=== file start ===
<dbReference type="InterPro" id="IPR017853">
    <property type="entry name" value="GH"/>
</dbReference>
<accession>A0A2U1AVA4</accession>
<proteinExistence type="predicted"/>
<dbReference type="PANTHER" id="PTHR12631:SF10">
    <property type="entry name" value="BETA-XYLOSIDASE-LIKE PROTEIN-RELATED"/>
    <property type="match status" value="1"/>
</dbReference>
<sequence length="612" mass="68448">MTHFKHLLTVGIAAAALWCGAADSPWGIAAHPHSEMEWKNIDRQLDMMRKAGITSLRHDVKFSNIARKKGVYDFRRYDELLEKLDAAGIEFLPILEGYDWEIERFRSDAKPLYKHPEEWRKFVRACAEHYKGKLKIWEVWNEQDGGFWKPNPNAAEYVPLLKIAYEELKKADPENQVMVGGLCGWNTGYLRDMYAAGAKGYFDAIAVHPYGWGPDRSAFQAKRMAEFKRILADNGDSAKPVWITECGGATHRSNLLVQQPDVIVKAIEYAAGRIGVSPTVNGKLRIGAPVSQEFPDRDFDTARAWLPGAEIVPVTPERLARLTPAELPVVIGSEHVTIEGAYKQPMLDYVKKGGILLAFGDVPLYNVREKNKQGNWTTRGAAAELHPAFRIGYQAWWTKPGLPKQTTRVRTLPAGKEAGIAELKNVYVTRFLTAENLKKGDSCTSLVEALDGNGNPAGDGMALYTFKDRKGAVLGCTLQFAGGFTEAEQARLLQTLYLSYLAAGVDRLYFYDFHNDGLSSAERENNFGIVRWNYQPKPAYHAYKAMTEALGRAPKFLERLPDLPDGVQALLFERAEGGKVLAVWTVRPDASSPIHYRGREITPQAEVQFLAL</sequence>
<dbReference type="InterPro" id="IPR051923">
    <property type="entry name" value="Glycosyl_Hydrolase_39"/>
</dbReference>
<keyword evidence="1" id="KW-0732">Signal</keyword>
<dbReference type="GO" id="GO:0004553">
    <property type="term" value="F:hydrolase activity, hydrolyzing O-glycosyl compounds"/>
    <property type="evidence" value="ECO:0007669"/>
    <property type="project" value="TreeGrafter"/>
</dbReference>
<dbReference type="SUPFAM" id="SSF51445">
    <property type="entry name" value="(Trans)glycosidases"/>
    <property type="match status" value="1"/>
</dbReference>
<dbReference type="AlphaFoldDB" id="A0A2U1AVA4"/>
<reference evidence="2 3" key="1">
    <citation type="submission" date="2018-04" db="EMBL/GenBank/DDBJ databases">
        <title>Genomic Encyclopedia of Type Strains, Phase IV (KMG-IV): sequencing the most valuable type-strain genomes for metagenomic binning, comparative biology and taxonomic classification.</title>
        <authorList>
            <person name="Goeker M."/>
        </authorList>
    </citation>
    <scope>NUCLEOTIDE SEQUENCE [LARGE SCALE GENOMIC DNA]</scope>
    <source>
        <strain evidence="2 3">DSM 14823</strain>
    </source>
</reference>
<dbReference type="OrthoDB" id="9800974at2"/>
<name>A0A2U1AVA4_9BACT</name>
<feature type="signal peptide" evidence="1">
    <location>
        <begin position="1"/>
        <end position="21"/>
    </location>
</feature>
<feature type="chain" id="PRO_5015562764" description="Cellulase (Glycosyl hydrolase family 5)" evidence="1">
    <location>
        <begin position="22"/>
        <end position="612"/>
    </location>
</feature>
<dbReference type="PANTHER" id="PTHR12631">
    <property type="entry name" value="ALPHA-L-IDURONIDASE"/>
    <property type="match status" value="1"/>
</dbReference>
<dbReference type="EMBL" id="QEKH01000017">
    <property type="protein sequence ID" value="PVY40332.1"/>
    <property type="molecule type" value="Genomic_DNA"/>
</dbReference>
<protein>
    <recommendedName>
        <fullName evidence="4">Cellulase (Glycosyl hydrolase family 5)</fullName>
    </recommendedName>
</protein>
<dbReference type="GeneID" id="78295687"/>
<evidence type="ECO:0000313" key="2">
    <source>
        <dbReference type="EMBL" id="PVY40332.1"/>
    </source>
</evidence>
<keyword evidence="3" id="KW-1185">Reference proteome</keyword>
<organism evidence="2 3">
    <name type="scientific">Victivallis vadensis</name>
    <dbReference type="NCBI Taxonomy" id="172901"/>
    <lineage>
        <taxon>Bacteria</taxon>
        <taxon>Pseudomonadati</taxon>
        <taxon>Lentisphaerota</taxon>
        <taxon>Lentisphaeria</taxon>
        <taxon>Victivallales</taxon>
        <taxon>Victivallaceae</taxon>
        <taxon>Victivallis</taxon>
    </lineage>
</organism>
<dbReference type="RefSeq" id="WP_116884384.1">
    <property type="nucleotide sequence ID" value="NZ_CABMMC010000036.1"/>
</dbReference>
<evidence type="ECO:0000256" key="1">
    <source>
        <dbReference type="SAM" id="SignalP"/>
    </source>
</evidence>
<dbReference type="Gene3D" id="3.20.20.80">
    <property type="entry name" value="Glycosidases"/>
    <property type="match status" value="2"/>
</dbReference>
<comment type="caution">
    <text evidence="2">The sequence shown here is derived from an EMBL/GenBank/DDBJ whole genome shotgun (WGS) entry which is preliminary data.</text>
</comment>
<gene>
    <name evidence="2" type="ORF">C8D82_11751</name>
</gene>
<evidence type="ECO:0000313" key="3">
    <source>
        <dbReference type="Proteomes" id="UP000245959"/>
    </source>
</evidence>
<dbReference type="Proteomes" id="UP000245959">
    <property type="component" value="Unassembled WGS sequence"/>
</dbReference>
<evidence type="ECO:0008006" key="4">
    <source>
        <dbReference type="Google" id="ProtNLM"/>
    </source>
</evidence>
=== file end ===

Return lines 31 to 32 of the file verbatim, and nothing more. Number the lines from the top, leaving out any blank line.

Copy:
    </citation>
    <scope>NUCLEOTIDE SEQUENCE [LARGE SCALE GENOMIC DNA]</scope>